In the records of the Eldar’s Elder Days, it is said that the Three Stones of Fëanor even in the darkness … of their own radiance shown like the stars.  But at the same time, they rejoiced in light and received it and gave it back in hues more marvelous than before.  It is also said of their substance that like the crystal of diamonds it appeared, and yet was more strong than adamant, so that no violence could mar or break it within … Arda, that is, within this world beneath the heavens.  Also is it recorded among the Lost Tales (at The Coming of the Elves) that when that jewel-smith of Kôr made the first of the Silmarilli, that it shown with its own wizardous radiance in the uttermost dark; and he set it therein and sat a very long while and gazed at its beauty.  Men and Elves, a Vala and Maiar, have in turns beheld and desired these most beautiful of jewels.  Even our own fathers from Tumunzahar (named Nogrod by the Elves of Doriath) coveted the one they set in Dwarven (though long before, Elvish) gold.  But from the days when the Silmarilli were lost at the breaking of the world, no other gem has burned thus with its own fire, and none has forced an Elf-lord to his feet, but the Arkenstone of Thrain.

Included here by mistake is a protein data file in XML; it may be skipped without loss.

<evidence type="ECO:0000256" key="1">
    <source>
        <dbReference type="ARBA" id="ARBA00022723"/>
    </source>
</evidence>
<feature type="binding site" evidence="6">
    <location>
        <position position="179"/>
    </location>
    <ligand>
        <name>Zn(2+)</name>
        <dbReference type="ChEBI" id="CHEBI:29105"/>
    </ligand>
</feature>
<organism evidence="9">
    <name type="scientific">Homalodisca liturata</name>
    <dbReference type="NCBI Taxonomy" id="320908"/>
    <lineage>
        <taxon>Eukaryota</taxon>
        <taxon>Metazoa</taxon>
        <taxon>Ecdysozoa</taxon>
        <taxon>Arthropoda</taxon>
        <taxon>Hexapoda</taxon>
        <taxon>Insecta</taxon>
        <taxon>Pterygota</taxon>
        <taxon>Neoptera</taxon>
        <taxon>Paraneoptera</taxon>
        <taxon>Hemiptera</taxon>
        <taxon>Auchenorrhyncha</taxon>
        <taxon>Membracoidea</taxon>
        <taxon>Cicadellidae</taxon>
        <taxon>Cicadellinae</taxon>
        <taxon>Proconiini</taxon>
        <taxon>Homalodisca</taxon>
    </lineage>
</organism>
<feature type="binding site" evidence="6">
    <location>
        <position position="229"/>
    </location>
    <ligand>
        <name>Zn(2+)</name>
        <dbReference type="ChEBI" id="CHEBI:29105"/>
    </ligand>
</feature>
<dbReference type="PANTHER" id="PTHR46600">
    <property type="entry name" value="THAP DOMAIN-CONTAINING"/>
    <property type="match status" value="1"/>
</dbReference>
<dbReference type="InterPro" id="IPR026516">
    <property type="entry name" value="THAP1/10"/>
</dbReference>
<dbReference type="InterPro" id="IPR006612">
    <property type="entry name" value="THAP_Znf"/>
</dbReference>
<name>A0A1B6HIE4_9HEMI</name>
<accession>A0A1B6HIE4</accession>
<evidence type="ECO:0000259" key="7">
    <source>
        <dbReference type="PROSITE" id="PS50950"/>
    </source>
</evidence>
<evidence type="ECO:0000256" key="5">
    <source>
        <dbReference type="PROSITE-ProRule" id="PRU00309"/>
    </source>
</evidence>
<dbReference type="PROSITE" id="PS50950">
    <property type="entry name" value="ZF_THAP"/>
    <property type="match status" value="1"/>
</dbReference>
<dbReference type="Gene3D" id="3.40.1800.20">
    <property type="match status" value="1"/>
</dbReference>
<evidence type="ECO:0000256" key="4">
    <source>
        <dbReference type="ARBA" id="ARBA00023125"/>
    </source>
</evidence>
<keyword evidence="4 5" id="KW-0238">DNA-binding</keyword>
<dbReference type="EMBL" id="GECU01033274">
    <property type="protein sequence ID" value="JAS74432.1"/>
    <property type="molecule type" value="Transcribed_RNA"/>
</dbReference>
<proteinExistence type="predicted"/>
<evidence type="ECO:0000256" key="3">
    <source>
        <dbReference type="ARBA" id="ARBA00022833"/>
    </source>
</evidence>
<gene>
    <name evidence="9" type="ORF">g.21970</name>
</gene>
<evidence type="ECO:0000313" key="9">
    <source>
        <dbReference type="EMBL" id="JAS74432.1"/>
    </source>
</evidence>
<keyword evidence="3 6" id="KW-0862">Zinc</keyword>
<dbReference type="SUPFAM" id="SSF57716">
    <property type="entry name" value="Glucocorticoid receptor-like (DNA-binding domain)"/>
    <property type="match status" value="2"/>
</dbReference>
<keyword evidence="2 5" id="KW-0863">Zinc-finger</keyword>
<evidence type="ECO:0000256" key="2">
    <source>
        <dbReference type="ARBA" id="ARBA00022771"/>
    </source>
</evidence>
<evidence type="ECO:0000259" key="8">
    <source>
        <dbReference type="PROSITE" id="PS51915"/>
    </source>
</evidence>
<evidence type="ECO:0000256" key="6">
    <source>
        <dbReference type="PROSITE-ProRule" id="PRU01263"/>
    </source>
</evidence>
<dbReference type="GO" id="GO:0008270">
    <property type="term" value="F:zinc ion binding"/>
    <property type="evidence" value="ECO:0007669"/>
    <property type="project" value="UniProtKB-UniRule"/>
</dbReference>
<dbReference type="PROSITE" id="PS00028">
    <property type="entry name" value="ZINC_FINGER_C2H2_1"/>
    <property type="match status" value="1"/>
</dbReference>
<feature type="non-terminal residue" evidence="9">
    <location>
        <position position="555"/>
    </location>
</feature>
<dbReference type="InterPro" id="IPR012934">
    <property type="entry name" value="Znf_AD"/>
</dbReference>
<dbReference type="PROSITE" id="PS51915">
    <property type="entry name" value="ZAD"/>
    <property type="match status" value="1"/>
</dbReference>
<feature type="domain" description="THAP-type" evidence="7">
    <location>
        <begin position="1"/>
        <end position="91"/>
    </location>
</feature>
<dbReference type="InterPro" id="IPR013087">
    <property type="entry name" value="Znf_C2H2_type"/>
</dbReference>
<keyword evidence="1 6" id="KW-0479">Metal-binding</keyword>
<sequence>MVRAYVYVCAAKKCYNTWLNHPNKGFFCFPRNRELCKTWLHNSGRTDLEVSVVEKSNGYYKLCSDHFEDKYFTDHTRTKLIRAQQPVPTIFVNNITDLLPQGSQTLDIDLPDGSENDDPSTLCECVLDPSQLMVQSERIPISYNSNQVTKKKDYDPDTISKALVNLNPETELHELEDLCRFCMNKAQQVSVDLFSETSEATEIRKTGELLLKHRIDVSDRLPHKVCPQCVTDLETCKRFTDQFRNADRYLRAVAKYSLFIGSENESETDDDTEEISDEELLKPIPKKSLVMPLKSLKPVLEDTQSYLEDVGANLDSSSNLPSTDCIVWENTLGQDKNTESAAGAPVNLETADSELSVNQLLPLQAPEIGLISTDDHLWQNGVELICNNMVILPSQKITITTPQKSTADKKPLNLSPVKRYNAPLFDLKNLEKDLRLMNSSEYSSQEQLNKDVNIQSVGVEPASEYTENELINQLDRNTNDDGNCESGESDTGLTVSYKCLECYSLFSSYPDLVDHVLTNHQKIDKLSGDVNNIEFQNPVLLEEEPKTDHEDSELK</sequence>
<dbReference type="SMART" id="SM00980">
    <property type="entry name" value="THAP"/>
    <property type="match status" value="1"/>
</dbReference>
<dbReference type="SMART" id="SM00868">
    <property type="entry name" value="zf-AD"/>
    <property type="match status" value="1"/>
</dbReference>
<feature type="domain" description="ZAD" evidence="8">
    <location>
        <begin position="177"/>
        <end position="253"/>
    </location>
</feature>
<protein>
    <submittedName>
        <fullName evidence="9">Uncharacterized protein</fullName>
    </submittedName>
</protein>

But the Arkenstone was cut and fashioned by the dwarves, according to Baggins’ record, who had dug it from the heart of the mountain.  Thus it is apparently not a Silmaril, as these were unbreakable and, by extension, uncuttable.  But look at this:  among the Lost Tales it is told that the body of a Silmaril was of such perfect glass as [Fëanor] alone could make to contain the light of the Trees of Valinor.  Thus the crystal is of a perfect and hardened glass, unmarred by the violence of this world.  But how do we re-temper steel, but with fire?  And what does our weak and ordinary glass do when fire consumes the room?  It melts.  The longer the glass is immured within the fire, the softer it becomes, the more of its shape is lost.  Even the perfect glass of Fëanor may be weakened by fire, given enough heat, and enough time.  It is told in the last chapter of the Records of the Elder Days that after the battle that overthrew the Enemy in Thangorodrim, the two sons of Fëanor who yet lived sought to steal the last of the Silmarilli from the camp of the Valar, but their claim upon them was lost, and the hand of Maedhros who incited the theft was burned by the one he took for himself, as was his brother’s hand who cast the third Silmaril into the sea at last.  But of Maedhros is written that, being in anguish and despair he cast himself into a gaping chasm filled with fire, and so ended; and the Silmaril that he bore was taken into the bosom of the earth.  Thus we are given a Silmaril dropt into fire beyond that of any dragon, or of ANY forge of Elves or Dwarves.  The fire within assuredly protected it in part form the fire without, but not utterly to my mind.  The crystal was changed, and the stains of evil hands were burned away.  There were from the fall of the Hells of Iron to the founding of the Kingdom of Erebor more than an Age—to be precise, the Second Age.  It was thirty-four hundred years, and twoscore and one, from the loss of the Stones of Fëanor to the war of the Last Alliance that ended the Second Age.  Thereafter were a score of centuries, less one year, before Thrain I was crowned first as King Under-the-Mountain, and it was in his days that the Arkenstone was found.  In sum it is fifty-four centuries and twoscore years from the loss of Maedhros in the fire to the finding of the Arkenstone of Thrain, and while there is no record of where Maedhros fell, all Khazad know of the treasure of Erebor and where, in Thorin’s Tomb, may still be found the Heart of the Mountain.  Let no one desecrate the King’s tomb for even such a stone!